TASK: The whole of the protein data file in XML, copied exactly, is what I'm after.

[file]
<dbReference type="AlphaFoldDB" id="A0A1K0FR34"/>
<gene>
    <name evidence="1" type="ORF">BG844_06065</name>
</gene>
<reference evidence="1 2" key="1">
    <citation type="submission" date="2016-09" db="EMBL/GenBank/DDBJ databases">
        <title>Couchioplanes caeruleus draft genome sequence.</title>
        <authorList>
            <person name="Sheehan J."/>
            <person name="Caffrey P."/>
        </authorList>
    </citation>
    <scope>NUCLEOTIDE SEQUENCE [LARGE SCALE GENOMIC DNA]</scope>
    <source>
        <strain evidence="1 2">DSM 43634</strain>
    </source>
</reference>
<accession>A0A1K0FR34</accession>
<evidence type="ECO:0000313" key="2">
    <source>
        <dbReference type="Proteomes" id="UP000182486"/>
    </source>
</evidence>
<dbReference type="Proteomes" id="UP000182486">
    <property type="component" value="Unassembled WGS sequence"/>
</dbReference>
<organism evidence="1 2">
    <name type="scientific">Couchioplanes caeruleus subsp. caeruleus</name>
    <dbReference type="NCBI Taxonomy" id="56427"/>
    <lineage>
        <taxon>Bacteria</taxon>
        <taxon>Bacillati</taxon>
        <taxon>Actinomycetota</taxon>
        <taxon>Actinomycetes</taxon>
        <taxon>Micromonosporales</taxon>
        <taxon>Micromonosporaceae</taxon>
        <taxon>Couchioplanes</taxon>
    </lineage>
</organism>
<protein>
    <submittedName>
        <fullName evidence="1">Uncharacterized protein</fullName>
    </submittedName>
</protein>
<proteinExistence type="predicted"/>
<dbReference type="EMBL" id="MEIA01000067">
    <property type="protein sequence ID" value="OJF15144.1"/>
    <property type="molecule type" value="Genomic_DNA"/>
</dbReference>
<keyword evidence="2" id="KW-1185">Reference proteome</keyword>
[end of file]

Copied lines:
<dbReference type="AlphaFoldDB" id="A0A1K0FR34"/>
<gene>
    <name evidence="1" type="ORF">BG844_06065</name>
</gene>
<reference evidence="1 2" key="1">
    <citation type="submission" date="2016-09" db="EMBL/GenBank/DDBJ databases">
        <title>Couchioplanes caeruleus draft genome sequence.</title>
        <authorList>
            <person name="Sheehan J."/>
            <person name="Caffrey P."/>
        </authorList>
    </citation>
    <scope>NUCLEOTIDE SEQUENCE [LARGE SCALE GENOMIC DNA]</scope>
    <source>
        <strain evidence="1 2">DSM 43634</strain>
    </source>
</reference>
<accession>A0A1K0FR34</accession>
<evidence type="ECO:0000313" key="2">
    <source>
        <dbReference type="Proteomes" id="UP000182486"/>
    </source>
</evidence>
<dbReference type="Proteomes" id="UP000182486">
    <property type="component" value="Unassembled WGS sequence"/>
</dbReference>
<organism evidence="1 2">
    <name type="scientific">Couchioplanes caeruleus subsp. caeruleus</name>
    <dbReference type="NCBI Taxonomy" id="56427"/>
    <lineage>
        <taxon>Bacteria</taxon>
        <taxon>Bacillati</taxon>
        <taxon>Actinomycetota</taxon>
        <taxon>Actinomycetes</taxon>
        <taxon>Micromonosporales</taxon>
        <taxon>Micromonosporaceae</taxon>
        <taxon>Couchioplanes</taxon>
    </lineage>
</organism>
<protein>
    <submittedName>
        <fullName evidence="1">Uncharacterized protein</fullName>
    </submittedName>
</protein>
<proteinExistence type="predicted"/>
<dbReference type="EMBL" id="MEIA01000067">
    <property type="protein sequence ID" value="OJF15144.1"/>
    <property type="molecule type" value="Genomic_DNA"/>
</dbReference>
<keyword evidence="2" id="KW-1185">Reference proteome</keyword>